Do you always match them with your belt, men’s bag, wallet? Ive seen guys who break this rule when it comes to moccasins.

  • http://twitter.com/RMRStyle Real Men Real Style

    Hello George – good question.

    Matching your shoes with your belt or other visible accessory is a good rule of thumb for most men most of the time. But style is about personal expression, and if you have a pair of shoes with multiple colors/textures or a belt made from a unique material these “rules” don’t always apply or even work!

    In general – match. Once you build a foundation in style though, you can bend and break the rules because you learn to own them.

  • nickjay

    Hi

    Can you please tell me how to select a matching pair of black leather shoes for a casual slim fit black denim? Thank you very much :)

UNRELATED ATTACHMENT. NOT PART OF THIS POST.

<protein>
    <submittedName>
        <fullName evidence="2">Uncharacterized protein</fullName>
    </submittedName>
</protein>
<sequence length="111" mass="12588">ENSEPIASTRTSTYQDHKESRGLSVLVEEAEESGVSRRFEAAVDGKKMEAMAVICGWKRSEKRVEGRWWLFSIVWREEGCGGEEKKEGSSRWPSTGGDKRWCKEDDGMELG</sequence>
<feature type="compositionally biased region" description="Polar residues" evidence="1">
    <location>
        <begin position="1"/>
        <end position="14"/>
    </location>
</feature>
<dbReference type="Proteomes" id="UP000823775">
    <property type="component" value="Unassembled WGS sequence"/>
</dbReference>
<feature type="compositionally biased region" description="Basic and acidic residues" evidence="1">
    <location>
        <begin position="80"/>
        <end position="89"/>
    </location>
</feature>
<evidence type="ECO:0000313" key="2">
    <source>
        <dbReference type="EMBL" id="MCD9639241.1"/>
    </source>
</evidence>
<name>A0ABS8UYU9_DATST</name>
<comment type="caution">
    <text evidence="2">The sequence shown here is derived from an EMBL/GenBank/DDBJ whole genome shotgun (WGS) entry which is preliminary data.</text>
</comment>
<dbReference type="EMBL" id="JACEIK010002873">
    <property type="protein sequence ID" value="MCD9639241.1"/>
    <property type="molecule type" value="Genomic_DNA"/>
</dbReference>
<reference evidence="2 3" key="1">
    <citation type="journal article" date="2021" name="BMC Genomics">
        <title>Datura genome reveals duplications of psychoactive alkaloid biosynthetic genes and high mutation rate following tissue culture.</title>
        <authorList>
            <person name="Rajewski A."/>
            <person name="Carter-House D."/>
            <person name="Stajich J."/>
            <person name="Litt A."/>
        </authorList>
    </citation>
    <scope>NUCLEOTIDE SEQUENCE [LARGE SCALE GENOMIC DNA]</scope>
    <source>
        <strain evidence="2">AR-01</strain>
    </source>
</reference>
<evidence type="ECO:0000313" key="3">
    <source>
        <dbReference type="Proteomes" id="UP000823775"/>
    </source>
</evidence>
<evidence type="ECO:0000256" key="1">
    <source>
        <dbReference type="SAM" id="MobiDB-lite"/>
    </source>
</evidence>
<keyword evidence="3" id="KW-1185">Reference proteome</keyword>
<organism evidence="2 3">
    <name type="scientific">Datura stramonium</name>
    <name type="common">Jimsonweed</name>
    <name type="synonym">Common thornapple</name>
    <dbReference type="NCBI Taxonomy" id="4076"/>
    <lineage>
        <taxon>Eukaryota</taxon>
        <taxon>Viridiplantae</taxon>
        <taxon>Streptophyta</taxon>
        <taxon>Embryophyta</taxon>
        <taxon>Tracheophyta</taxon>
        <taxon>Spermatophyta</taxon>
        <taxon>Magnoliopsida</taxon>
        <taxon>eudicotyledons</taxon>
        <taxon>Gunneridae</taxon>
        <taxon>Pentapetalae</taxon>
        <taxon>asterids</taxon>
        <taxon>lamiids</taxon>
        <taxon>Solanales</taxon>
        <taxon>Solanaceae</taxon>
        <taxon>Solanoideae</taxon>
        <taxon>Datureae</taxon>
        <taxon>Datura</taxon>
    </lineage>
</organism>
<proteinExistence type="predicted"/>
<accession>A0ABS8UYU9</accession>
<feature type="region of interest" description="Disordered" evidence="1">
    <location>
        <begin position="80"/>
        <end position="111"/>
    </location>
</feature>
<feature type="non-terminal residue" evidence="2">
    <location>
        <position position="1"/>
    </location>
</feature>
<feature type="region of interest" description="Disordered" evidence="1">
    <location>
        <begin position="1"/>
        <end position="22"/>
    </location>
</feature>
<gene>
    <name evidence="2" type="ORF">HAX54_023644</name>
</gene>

• RahatMunshi

    Excellent website Antonio! I am a college senior close to graduation and am going to a lot of interviews. I have an excellent suit, but I need new shoes.

    What are some good formal dress shoes for those on a budget? So far I’ve looked at Bostonians, Florsheims and Giorgio Brutinis, but can’t seem to find a good resource to compare these. Allen-Edmonds are well over my $100 budget.

    Best,

    Rahat

  • rmrstyle

    @RahatMunshi Hi Rahat – good question and one I’ll be answering here soon on my video channel. In the meantime I highly advise you checkout my resource pages above and visit my friends over at Dappered and EffortlessGent – both of those guys specialize in finding deals and I know have touched on this!

    R/S

    Antonio

  • rmrstyle

     @nickjay Bluchers should work just fine — how much extra detailing and decorative broguing you want is up to your own personal style! Very plain, simple black balmorals would look a little too formal for denim, but otherwise you’re pretty free to choose your shoe.

  • rmrstyle

    Interesting and useful information! I appreciate that!